Rights groups have renewed calls for hate crime legislation after only 47 incidents were recorded in the first half of the year.
Officially, the number of racist, homophobic and anti-semitic cases up to the end of June is slightly below the previous two years which saw 111 reports for the whole of 2013 and 118 in 2012.
Campaigners claim Ireland is the only western democracy not to specifically classify hate crime, leaving a massive gap between the records and the reality for minority groups.
Based on Garda data, the Central Statistics Office (CSO) said there were 40 racially motivated incidents in the first half of the year, six homophobic and one anti-semitic.
Most cases involved minor assaults or public order offences.
Last year there were more than 100 crimes classed by gardai as hate motivated - 92 racist incidents, 17 homophobic and two anti-semitic.
Jennifer Schweppe, University of Limerick law lecturer, said hate crime legislation should cover the nine areas already set down in the state’s equality laws, including disability.
“If we had hate crime legislation, then there would be a reason to record the hate motivation,” she said.
“Ireland is outstanding as being the only western democracy without hate crime legislation. We are very far behind. Even if you take our nearest neighbours - we are 16 years behind Britain and in Northern Ireland it was introduced in 2004, so there’s a huge gap.”
The CSO data shows racially motivated crime peaked in 2007 when 215 incidents were put on the Garda Pulse system, while the peak for anti-semitism was 2010 when 13 instances were recorded.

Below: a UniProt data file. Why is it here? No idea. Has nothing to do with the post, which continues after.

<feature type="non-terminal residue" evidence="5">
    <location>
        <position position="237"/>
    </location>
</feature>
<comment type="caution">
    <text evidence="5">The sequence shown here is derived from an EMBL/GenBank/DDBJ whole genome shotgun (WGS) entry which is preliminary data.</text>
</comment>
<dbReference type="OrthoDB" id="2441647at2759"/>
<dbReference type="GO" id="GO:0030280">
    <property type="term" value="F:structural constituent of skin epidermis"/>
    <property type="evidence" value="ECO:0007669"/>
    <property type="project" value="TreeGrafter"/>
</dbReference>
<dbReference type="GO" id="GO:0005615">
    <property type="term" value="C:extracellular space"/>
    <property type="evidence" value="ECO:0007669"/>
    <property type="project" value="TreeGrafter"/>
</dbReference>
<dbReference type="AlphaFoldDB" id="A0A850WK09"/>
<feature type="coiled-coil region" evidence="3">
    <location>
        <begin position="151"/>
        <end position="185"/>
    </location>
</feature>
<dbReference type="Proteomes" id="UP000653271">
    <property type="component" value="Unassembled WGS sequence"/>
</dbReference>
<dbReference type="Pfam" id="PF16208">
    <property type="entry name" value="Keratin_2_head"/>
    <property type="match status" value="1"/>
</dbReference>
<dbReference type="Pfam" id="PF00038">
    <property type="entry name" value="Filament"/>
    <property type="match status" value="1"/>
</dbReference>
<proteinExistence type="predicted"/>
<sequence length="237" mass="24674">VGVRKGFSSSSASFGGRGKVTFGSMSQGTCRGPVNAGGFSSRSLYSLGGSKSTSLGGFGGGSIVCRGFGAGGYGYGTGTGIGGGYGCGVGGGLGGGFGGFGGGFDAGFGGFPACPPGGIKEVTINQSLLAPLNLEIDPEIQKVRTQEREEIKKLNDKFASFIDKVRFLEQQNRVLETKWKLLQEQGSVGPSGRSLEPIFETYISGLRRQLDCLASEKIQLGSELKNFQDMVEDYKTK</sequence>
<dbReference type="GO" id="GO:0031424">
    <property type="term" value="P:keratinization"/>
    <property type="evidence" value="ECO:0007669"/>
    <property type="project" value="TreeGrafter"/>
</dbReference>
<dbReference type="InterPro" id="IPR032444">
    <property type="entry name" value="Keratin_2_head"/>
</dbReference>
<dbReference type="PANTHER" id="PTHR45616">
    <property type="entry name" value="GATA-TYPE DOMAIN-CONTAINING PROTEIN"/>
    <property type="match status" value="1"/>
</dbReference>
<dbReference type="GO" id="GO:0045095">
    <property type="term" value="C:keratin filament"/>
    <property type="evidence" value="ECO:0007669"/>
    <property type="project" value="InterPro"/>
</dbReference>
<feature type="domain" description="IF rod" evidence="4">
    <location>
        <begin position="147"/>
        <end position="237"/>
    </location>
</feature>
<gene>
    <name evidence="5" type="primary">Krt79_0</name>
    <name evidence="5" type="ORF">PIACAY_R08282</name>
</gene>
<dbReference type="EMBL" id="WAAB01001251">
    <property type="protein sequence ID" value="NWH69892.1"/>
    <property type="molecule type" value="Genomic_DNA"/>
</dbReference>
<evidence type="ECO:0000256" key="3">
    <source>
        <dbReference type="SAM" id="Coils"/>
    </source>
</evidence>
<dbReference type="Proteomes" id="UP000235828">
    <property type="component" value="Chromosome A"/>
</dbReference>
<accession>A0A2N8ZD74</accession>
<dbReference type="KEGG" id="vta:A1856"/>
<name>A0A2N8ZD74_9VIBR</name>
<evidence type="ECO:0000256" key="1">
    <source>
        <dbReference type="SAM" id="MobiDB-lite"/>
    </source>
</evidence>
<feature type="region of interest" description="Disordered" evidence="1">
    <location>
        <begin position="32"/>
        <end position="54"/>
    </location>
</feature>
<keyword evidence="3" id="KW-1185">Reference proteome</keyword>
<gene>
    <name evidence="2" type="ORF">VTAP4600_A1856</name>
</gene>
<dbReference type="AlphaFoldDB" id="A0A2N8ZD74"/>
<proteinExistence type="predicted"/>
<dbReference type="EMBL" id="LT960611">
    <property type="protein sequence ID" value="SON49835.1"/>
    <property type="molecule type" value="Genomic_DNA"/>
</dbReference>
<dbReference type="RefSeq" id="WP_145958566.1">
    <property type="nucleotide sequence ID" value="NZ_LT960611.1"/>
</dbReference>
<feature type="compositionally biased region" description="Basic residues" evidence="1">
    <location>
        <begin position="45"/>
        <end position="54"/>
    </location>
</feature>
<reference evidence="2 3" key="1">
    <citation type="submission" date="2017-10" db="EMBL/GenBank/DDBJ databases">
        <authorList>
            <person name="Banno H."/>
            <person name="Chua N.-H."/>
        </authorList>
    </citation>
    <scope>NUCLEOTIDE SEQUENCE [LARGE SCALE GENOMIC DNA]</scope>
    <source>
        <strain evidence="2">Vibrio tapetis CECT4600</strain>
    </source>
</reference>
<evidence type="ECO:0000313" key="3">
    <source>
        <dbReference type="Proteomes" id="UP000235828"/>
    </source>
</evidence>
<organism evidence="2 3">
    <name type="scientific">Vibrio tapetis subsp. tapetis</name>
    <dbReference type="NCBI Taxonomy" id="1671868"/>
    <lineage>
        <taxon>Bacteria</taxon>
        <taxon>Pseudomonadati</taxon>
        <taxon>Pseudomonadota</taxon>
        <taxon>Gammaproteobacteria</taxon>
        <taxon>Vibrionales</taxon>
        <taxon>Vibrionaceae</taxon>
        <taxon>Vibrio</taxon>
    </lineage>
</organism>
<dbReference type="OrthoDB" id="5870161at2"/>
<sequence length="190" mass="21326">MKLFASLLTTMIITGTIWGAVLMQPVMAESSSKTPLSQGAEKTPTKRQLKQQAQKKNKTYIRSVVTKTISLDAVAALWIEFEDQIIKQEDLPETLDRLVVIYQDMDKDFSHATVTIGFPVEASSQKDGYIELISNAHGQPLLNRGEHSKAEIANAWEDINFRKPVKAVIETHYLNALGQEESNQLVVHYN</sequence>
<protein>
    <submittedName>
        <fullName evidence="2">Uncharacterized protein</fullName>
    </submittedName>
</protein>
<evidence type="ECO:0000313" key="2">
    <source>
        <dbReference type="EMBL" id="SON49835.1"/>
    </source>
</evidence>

Homophobia peaked in 2009 with 36 offences, according to the records, with subsequent years showing 14 incidents in 2010, 21 in 2011 and 18 in 2013.
Among the heavily publicised recent hate crimes was the targeting of then justice minister Alan Shatter last April when a photograph of Nazi soldiers and white powder, which turned out to be physically harmless, was sent to his south Dublin home. He was also subject to anti-semitic abuse on posters in Limerick last year.
The Irish Integration Centre reported earlier this year, based on studies of hate crime statistics, that people are 22 times more likely to report racist incidents in England and Wales than in Ireland.
The Gay and Lesbian Equality Network (Glen) is planning to further develop this by launching an online homophobic crime recording system in December.
The group’s policy development officer Craig Dwyer said: “We have statistics to go on but anecdotally and from research we would echo concerns that there is a massive under-reporting. We know a lot more goes on than is suggested by the Pulse statistics.”
Mr Dwyer said in Glen’s experience crimes motivated by homophobia are not always recorded as such and noted that people who are victims of transphobia crimes cannot have the incidents properly recorded on Pulse. There are only three classifications on the system.
A Garda spokesman said the force regards racist or hate crime as a strategic importance.
“The Garda Racial Intercultural and Diversity Office strives to ensure that minority communities can report any form of racist incident to the gardai in the confidence that it will be taken seriously and investigated thoroughly,” he said.
Transgender Equality Network Ireland (Teni) is also planning to expand its own reporting system which has previously identified half of victims of transphobic or homophobic incidents did not go to police.
A report from the University of Limerick last month called for four new offences aggravated by hostility to be enshrined in law: assault, harassment, criminal damage and public order.
Ms Schweppe added: “Evidence from abroad tells us that there is a link between hate incidents occurring, and their escalation into hate crime. If the Gardai can properly track incidents, they can deal with them appropriately and try to prevent hate crimes occurring.”